Sleep duration has a significant association with feelings of external pressure to obtain or maintain a thin body among adolescent girls, suggests new research presented at Sleep 2011, the 25th Anniversary Meeting of the Associated Professional Sleep Societies LLC (APSS) in the US.
Results show that pressures to have a thin body from girlfriends and from the media significantly predict sleep duration and account for 4.5% of the variance in hours of sleep for adolescent girls.
"There is a significant amount of research in other areas regarding pressure on adolescent females to minimise body weight, but this pressure, as it relates to sleep health, is a less-explored topic and its consequences are mostly unknown," said principal investigator Katherine Marczyk, a doctoral student in clinical health psychology and behavioural medicine at the University of North Texas in Denton, Texas, US.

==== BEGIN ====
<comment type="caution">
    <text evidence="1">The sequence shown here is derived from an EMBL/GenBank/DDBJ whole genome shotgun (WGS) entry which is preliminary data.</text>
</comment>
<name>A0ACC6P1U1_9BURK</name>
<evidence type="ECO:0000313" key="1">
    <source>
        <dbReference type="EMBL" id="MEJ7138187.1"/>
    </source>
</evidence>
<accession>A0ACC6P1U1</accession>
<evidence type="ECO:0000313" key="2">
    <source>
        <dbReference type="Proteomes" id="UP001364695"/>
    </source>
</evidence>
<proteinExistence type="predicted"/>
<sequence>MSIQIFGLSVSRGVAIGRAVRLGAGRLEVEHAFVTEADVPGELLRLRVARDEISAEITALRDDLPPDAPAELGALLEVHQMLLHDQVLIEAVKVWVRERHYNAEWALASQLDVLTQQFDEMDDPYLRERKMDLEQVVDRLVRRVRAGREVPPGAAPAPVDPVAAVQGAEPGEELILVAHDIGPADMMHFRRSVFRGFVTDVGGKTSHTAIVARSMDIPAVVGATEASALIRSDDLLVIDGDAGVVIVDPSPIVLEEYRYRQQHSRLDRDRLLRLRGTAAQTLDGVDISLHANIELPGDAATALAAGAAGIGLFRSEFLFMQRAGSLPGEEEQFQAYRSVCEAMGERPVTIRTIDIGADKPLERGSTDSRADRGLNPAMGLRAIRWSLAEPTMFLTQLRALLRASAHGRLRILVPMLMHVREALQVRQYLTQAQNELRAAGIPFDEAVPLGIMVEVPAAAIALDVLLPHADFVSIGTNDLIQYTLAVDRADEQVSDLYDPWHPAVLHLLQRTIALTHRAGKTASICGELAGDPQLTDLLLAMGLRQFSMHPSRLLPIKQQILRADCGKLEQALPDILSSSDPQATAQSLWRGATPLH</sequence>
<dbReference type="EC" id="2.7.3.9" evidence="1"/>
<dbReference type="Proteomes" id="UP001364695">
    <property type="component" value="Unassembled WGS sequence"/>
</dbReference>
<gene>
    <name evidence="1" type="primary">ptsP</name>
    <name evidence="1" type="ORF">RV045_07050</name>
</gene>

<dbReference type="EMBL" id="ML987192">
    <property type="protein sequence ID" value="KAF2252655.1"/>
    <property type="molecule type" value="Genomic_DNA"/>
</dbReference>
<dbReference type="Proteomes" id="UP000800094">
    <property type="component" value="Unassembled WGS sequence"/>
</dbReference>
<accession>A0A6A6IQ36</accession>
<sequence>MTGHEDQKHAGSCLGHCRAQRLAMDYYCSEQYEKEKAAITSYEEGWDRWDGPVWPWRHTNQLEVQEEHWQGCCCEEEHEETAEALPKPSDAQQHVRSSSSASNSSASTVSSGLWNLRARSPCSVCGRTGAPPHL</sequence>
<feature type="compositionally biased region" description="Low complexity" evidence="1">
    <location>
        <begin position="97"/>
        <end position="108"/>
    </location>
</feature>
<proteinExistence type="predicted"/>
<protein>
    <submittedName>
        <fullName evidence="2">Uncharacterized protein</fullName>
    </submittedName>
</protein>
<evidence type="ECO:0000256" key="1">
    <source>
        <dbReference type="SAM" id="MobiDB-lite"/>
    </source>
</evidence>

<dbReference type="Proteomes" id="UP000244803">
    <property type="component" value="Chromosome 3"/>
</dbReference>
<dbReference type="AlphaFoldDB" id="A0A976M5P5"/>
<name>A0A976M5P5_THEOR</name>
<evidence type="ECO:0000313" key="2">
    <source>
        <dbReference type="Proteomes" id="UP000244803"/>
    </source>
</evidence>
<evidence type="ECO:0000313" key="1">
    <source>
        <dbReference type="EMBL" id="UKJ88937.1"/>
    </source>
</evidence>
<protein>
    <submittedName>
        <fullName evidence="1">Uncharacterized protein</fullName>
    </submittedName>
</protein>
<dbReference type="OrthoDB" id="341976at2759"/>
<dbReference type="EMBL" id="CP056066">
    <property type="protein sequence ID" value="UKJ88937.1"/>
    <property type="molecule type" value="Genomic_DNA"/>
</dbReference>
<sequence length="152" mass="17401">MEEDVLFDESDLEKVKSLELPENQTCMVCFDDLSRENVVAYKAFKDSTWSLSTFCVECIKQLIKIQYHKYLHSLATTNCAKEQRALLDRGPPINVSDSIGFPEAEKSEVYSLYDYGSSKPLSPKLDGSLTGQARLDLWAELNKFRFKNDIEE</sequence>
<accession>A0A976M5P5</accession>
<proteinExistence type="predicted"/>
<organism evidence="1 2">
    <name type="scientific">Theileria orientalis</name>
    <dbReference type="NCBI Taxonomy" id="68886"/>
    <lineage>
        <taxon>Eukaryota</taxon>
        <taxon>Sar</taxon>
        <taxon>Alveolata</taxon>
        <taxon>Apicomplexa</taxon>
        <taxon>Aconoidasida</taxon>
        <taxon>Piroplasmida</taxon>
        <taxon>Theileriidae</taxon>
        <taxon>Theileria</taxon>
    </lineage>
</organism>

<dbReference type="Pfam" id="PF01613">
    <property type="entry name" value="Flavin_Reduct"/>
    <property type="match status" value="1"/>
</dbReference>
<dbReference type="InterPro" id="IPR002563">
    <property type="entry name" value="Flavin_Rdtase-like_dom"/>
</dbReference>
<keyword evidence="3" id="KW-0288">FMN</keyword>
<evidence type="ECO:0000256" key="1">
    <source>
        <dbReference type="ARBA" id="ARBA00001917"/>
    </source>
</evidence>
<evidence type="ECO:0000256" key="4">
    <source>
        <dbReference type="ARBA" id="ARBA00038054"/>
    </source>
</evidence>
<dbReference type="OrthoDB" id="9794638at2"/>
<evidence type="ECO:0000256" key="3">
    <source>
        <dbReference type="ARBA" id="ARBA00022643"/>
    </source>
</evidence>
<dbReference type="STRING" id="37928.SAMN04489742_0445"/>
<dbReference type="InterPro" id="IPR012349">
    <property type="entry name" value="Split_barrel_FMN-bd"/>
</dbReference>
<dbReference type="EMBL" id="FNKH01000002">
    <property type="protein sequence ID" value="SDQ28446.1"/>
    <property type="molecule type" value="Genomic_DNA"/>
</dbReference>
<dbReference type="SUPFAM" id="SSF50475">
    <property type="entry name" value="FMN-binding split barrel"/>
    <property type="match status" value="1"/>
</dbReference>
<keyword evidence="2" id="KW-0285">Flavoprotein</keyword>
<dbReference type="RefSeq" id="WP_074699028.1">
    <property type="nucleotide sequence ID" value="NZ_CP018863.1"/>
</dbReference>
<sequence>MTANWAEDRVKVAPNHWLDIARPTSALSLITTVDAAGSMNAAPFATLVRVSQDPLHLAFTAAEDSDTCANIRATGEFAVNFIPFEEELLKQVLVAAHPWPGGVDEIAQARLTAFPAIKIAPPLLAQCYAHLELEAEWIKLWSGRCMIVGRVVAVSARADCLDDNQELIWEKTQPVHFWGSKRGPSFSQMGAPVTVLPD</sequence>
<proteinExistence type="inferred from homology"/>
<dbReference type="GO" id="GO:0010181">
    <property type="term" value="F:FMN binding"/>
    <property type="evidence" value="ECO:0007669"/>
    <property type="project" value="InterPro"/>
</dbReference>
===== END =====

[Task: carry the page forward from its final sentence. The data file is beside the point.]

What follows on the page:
"These results are important, as this discovery could be one of the first steps in this research."
Marczyk and co-author Allison Wilkerson led the study, which is a secondary analysis from a larger study led by North Texas professor Trent Petrie, PhD. It involved 789 female middle-school students from a suburban school district in Texas. Their mean age was about 12 years.
Participants completed the Perceived Sociocultural Pressure Scale, which assesses how much pressure an individual has experienced to lose weight and have a thin body. The scale also evaluates the potential sources of this pressure, including peers, friends, family and the media. Sleep was assessed using the Pittsburgh Sleep Quality Index, which is the most commonly used measure of sleep in epidemiological studies. A linear regression was used to assess the degree to which perceived sociocultural pressure predicts hours of sleep.
According to the authors, losing sleep could put adolescent girls at risk for other health problems. In particular, decreased sleep has been linked to increased anxiety and depression. - (EurekAlert!, June 2011)
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